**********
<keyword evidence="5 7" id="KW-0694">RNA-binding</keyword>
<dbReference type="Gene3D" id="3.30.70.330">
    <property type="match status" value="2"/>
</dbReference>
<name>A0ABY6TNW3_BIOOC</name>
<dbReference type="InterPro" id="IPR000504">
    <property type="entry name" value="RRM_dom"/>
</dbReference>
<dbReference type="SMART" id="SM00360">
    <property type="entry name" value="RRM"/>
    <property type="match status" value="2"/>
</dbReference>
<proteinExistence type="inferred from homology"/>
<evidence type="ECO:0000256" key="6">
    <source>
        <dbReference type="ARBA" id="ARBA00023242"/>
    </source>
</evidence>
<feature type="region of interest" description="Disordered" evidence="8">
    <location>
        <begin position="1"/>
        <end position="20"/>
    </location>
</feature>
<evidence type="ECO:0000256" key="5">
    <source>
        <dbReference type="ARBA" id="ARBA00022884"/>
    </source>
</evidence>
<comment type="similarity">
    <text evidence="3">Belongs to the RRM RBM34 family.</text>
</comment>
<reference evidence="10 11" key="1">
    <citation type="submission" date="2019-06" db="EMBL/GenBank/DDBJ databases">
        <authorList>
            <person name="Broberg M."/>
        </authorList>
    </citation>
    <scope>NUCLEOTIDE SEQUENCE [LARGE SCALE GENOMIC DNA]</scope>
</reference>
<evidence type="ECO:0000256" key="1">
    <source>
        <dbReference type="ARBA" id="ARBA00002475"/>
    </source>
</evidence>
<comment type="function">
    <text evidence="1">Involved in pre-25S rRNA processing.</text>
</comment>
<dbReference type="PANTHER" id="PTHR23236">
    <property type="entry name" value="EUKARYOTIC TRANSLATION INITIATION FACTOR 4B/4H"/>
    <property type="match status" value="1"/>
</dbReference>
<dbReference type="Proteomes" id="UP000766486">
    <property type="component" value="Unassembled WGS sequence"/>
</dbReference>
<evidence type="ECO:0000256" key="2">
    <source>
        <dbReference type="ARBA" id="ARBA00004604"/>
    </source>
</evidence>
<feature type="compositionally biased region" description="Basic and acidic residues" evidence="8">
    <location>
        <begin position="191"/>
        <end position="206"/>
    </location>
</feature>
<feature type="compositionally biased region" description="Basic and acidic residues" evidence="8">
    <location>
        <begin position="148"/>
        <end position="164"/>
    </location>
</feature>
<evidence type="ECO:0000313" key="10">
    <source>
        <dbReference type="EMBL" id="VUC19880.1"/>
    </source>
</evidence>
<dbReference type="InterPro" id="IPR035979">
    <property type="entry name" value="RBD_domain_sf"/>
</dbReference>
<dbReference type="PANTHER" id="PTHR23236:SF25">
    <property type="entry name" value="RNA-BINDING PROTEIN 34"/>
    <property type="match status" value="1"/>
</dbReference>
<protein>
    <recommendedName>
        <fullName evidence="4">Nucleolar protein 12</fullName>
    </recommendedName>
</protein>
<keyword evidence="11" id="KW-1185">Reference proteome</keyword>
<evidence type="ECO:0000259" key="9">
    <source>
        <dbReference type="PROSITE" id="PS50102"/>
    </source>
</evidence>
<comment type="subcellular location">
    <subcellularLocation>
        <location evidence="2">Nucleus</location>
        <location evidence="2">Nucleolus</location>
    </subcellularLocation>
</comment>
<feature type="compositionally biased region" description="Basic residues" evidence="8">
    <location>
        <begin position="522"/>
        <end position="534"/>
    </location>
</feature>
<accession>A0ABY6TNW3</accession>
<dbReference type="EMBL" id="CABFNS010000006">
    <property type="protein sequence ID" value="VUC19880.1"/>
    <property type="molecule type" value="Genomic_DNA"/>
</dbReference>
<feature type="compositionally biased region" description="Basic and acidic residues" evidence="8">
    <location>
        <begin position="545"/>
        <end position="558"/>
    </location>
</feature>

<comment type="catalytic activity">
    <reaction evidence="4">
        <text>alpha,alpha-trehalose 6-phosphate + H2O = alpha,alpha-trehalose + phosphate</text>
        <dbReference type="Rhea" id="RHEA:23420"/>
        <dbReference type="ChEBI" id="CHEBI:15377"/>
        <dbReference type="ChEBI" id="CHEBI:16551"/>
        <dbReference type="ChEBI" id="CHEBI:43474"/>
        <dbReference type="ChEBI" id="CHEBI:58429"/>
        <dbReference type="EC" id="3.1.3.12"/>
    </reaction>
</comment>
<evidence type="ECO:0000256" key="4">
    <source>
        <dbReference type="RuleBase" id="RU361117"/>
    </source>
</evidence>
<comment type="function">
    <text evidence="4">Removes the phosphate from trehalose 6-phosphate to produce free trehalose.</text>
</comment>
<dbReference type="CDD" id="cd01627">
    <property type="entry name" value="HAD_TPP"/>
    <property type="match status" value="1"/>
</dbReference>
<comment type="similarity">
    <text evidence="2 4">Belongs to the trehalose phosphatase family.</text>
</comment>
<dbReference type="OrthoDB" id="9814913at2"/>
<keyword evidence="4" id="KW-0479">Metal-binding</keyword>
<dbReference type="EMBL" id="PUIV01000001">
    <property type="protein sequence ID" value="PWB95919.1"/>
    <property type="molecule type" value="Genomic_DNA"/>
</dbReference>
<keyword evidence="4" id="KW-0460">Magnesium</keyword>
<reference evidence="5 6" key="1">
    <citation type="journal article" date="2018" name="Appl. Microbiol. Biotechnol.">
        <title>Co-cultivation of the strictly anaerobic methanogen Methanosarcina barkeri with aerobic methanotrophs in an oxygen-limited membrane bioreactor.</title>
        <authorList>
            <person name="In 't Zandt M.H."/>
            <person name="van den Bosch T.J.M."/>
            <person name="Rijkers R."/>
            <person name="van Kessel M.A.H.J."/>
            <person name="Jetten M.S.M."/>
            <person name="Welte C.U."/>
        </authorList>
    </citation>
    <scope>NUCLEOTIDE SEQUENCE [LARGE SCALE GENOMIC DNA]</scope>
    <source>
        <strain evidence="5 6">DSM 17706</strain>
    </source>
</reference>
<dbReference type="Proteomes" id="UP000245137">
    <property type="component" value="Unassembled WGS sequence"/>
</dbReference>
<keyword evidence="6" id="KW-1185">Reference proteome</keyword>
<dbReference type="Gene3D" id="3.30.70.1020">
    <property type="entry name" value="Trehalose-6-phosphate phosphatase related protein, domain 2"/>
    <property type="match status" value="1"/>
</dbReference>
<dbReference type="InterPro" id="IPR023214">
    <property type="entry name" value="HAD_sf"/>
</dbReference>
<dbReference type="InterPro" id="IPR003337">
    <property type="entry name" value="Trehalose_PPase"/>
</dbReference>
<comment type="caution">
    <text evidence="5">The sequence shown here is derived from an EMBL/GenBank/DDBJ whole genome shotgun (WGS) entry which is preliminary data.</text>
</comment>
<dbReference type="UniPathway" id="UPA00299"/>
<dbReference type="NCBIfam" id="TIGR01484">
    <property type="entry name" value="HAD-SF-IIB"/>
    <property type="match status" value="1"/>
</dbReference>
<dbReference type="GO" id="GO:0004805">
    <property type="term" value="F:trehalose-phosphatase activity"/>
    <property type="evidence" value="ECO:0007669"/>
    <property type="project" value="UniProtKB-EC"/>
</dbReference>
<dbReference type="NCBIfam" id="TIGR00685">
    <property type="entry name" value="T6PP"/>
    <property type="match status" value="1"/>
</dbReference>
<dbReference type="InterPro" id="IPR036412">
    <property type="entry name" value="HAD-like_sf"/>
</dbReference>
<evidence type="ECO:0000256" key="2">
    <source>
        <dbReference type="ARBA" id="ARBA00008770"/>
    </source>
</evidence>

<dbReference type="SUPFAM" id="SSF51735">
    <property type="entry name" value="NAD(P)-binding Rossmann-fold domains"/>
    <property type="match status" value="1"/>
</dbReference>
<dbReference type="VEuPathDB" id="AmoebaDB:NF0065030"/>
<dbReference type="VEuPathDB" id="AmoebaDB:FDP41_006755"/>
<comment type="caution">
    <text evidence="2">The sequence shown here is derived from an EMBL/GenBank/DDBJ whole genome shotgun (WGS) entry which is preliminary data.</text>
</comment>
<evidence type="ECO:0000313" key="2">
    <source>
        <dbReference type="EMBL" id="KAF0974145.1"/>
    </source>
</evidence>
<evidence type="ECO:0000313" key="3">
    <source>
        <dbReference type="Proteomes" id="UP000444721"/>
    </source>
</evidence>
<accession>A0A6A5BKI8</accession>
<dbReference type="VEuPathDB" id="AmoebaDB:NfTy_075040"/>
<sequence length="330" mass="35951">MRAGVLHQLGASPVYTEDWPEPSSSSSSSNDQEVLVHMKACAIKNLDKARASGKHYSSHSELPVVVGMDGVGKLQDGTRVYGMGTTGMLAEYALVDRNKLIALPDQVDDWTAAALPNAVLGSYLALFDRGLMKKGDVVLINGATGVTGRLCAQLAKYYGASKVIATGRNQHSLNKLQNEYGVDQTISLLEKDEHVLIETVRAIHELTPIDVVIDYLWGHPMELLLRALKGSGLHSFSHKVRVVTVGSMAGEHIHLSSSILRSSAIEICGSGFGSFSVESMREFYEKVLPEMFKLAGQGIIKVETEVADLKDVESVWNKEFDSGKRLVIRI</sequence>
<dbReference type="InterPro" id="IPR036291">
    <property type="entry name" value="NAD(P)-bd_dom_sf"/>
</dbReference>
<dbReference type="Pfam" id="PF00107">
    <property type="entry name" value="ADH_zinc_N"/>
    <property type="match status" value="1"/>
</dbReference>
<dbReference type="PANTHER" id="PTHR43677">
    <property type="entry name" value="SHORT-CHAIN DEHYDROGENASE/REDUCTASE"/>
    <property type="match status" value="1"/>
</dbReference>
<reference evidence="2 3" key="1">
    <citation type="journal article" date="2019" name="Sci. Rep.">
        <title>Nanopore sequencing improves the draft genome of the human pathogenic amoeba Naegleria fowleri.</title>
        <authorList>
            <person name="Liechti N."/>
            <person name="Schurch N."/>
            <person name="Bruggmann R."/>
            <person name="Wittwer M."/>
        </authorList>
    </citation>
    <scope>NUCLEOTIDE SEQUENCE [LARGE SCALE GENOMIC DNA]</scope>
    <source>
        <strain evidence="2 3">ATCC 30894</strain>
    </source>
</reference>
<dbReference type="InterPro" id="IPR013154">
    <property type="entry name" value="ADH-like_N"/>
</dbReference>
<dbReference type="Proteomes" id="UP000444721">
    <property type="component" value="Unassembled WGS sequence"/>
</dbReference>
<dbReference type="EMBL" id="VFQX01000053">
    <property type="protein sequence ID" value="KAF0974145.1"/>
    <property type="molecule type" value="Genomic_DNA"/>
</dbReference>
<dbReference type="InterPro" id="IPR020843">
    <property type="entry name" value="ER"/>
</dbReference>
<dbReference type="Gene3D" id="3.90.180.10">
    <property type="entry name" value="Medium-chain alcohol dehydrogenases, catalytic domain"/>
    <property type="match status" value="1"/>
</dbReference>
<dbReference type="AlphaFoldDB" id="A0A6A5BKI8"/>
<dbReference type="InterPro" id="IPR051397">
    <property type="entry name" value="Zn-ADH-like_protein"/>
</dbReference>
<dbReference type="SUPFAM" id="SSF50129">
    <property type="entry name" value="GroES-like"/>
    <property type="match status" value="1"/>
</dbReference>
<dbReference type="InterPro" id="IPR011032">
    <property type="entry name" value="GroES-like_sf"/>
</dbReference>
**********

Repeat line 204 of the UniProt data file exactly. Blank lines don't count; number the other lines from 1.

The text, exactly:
    <source>